Now as we are all parents of teens it is my SAHM friends who are bored and struggling to find jobs as they haven't worked for years. Don't give up your independence lightly.

jellybeans Mon 05-Jan-15 23:35:09

Yanbu I would be the same. I have been a SAHM for 16 yrs, five kids, and overall love it. However it is scary thinking about if I ever want or need to get a job or if DH and I split. Also I feel judged quite a lot. I still prefer it but am thinking of returning to p t work soon. Whichever option you take there are plus and minus points.

ZingTheGreat Mon 05-Jan-15 23:53:16

Don't go on FB or if you do I suggest you often say out loud DR House's mantra "Everybody lies" wink grin

I'm a SAHM so I have no idea how to make you feel better, apart from telling you that by working and earning money you are there for your kids even if you don't get to see boring school assemblies.
you are doing your best and your children will thank you one day.
you spend as much time with them as you can - do they complain? if they don't, chances are they are ok!smile
besides they are not babies anymore and soon they will want to roam with their friends anyway. at that point I hope you can shake off last bits of feeling guilty. thanks

any chance you could pack in more activies together at the weekends?

RojaGato Tue 06-Jan-15 00:38:57

To be honest, I think the question you are really asking is "Would I be unreasonable to take new partner up on his offer to be a SAHM again, even before we have DC of our own?"

The answer is no. Go for it.

If you would prefer, see if you can go p/t in your current job, to protect your future working position/pension etc.

But if what you really want is to be a SAHM, and your partner is happy to do that...then let him make you happy. Give him the pleasure of making you happy.

It took me a long time to understand that really, really, truly, DH would do anything in his power to make me feel safe, happy, secure, protected. Anything at all he could. But it is an important thing to understand.

SuperNovaCat Tue 06-Jan-15 00:42:06

Thank you for the responses smile

I do feel good that I support us entirely and we do have a nice lifestyle because of that. Though money means little to me and I'd rather there were five more hours in the day I could give to them.

On our weekends we do tend to really enjoy ourselves and go to the cinema and other activities etc. I find I spend A LOT of money (much more than I ever did as a sahm) on this and also 'guilt' buying. I bought DS a 3DS at Halloween simply because the one he has at his dads was broken.

My dc are * touch wood wink * very well behaved children and spending time with them is rarely ever hard work.

I do occasionally indulge myself in selfish fantasies of having them every weekend grin but they love their dad and he's very good for them and really I wouldn't have it any other way.

SuperNovaCat Tue 06-Jan-15 00:50:41

RojaGato

Thanks for your post. I think yes, I probably was asking for permission!

DP is a wonderful man and adores my DC. I know he would love to make me happy in this way.

I think realistically, I will always at least work part time. I would indeed be worried about struggling to find work again after a long absence. But I can see how even 16 hours a week could massively improve my general happiness about the situation.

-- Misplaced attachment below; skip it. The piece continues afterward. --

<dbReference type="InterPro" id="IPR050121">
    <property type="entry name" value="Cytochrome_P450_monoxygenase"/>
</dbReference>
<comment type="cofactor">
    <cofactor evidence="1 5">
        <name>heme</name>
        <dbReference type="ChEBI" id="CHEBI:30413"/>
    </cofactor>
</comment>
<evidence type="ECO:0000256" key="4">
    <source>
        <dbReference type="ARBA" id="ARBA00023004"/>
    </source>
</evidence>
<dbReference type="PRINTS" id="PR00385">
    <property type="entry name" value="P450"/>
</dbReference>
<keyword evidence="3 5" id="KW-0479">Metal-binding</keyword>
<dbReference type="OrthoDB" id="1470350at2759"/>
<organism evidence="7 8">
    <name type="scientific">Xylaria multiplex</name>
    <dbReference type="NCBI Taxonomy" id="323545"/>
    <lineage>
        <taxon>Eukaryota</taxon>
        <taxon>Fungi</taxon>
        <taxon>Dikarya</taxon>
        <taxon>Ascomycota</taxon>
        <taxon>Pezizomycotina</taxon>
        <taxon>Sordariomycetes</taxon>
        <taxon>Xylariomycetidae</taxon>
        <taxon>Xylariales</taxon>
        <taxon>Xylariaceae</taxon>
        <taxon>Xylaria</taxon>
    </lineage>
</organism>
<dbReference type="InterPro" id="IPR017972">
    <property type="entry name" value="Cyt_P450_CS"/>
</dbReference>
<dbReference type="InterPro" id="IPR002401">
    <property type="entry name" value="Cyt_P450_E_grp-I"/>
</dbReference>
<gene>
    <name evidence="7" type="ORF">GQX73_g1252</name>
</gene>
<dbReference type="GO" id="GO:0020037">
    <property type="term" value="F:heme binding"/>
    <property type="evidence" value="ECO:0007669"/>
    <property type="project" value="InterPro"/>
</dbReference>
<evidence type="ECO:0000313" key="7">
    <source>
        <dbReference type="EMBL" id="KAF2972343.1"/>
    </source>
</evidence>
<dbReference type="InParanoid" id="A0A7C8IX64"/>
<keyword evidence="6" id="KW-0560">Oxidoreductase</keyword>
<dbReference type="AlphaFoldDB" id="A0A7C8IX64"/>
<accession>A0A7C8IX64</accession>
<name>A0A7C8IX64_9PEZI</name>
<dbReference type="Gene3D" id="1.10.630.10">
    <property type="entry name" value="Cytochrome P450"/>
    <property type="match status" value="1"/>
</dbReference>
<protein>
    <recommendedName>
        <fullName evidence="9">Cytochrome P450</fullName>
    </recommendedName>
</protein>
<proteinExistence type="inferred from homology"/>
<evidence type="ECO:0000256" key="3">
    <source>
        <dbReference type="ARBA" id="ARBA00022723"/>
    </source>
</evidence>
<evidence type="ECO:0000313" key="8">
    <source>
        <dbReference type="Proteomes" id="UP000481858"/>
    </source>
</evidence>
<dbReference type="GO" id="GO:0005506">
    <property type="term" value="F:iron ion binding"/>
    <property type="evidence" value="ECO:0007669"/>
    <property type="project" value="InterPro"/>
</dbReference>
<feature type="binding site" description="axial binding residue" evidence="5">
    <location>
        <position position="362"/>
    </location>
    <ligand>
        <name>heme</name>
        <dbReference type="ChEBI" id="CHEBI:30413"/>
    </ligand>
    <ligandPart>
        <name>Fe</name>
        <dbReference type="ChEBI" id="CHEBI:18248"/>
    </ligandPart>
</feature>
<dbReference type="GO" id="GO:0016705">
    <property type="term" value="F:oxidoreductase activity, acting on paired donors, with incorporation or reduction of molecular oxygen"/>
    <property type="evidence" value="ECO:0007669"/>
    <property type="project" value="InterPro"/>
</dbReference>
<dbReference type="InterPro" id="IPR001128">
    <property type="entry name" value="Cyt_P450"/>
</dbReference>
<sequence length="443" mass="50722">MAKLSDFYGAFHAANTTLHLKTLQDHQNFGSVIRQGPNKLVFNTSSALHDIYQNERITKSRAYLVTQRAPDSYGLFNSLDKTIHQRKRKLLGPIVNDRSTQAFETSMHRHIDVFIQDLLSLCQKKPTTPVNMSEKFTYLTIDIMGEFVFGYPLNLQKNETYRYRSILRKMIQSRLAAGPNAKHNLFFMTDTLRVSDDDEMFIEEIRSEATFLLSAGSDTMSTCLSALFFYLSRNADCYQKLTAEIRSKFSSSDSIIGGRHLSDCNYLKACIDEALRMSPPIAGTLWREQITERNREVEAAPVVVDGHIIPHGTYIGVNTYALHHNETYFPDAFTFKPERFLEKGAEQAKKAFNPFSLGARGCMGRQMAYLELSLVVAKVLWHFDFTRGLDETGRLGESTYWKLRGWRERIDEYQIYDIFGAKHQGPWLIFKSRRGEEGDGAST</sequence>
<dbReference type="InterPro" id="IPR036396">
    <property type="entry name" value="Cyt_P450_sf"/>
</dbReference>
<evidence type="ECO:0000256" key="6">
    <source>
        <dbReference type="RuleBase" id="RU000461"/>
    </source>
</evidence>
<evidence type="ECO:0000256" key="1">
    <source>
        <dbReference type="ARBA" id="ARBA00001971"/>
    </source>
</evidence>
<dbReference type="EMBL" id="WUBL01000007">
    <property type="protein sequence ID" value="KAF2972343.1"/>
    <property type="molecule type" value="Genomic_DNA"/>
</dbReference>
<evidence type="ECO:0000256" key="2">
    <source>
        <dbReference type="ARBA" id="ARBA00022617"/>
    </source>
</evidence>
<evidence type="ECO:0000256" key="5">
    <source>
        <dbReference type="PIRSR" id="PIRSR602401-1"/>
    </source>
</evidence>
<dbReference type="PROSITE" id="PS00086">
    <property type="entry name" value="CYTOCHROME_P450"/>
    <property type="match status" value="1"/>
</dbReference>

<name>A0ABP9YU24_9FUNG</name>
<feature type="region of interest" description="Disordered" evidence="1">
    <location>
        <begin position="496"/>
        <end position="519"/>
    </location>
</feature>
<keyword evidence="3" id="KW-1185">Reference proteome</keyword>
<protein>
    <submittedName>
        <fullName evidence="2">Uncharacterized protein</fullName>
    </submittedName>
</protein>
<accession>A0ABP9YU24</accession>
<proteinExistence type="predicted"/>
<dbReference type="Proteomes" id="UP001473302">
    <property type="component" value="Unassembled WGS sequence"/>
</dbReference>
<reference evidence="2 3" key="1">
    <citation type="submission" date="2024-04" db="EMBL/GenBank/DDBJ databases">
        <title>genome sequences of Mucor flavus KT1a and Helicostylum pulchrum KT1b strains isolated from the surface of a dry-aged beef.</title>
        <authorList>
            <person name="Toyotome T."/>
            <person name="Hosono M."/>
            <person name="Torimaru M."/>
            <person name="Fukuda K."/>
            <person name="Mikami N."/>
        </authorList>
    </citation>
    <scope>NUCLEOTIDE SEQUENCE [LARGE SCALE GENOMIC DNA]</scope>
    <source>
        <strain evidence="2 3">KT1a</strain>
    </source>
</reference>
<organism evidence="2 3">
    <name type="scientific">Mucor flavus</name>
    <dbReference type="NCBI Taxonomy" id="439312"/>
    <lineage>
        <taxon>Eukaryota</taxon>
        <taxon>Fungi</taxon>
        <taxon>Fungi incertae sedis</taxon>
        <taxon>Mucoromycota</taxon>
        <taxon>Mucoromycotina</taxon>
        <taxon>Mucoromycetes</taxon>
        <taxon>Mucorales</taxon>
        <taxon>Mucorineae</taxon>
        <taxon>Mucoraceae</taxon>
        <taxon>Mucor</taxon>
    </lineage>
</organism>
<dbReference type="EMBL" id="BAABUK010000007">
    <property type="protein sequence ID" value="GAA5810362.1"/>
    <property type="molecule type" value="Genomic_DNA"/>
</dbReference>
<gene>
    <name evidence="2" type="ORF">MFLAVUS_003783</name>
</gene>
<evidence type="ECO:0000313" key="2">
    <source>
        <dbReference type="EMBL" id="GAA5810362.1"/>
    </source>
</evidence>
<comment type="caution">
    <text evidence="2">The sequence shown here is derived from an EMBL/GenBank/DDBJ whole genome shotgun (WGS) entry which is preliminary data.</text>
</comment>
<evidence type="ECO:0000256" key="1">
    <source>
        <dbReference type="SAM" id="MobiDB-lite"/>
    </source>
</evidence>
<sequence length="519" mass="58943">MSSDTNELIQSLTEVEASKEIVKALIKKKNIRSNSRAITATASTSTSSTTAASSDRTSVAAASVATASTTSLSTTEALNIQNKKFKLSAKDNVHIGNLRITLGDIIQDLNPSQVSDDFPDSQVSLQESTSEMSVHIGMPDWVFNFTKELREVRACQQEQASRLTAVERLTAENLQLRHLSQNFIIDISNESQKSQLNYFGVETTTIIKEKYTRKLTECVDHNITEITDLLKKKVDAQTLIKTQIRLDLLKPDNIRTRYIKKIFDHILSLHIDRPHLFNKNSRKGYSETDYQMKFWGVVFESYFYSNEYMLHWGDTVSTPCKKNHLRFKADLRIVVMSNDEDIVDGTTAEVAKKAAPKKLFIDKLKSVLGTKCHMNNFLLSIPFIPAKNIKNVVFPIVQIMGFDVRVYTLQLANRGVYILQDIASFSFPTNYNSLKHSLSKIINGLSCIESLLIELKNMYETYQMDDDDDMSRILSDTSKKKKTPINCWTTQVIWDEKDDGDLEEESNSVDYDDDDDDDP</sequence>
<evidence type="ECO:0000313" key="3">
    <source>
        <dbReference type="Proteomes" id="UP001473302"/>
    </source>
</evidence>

Of course, this would entirely depend on the availability of childcare for my current (and future) dcs. My mum currently does all the school runs for me, I am well aware this can't carry on for yet more years and nursery/school clubs may prove too expensive under even our joint income.

RojaGato Tue 06-Jan-15 01:19:14

Supernova

Glad it helped! Sounds like you have moved on to working out the details of how to do it...good luck with getting all the pieces in place.

RojaGato Tue 06-Jan-15 01:19:48

I mean SuperNovaCat...time for bed I think

Rabbitcar Tue 06-Jan-15 08:19:01

Don't be jealous, you are doing your best for your DCs, which is all anyone can ask.

I've done both, enjoyed being a SAHM, and found it far easier than working, no contest. But working brings benefits, not least money, independence and self esteem. Also, I think being a working mother is a great example to set to your daughter. I can tell that my DDs aged 12 and 13 are proud of me and what I do. I am very close to them despite working FT for years. We have fun in the evenings, weekends and holidays. They haven't missed out too much I think. I have taken annual leave for assemblies/school plays etc. They have also said that, whilst they might sometimes like me around a bit more, they also appreciate the treats that a bit of extra money can bring - nicer holidays etc. PT work is probably ideal and may be something I pursue at some point.

But do not beat yourself up about it. Being a SAHM and WOHM both have their benefits and disadvantages - you are definitely still being a great mum, and there is still plenty of time to enjoy your DCs' company. Getting a job is not easy, I think you're wise to want to continue working PT.

You 'get over' it by reminding yourself what a great job you are doing for your DCs. You are still their main carer and have been there for them throughout. Try not to let it get you down.

ChampagneAndCrisps Tue 06-Jan-15 09:13:29

It also sounds like you put a lot of effort in when you do have time together. Kids are resilient, and they will be happy if you're happy.

I've been SAHM for years now, and it's not going to change. But I think my teenagers might respect me more if I worked, and they saw me as a Professional as well. They joke about me living off their dad. It's not true, and clearly I contribute plenty without earning, but teenagers don't see the bigger picture.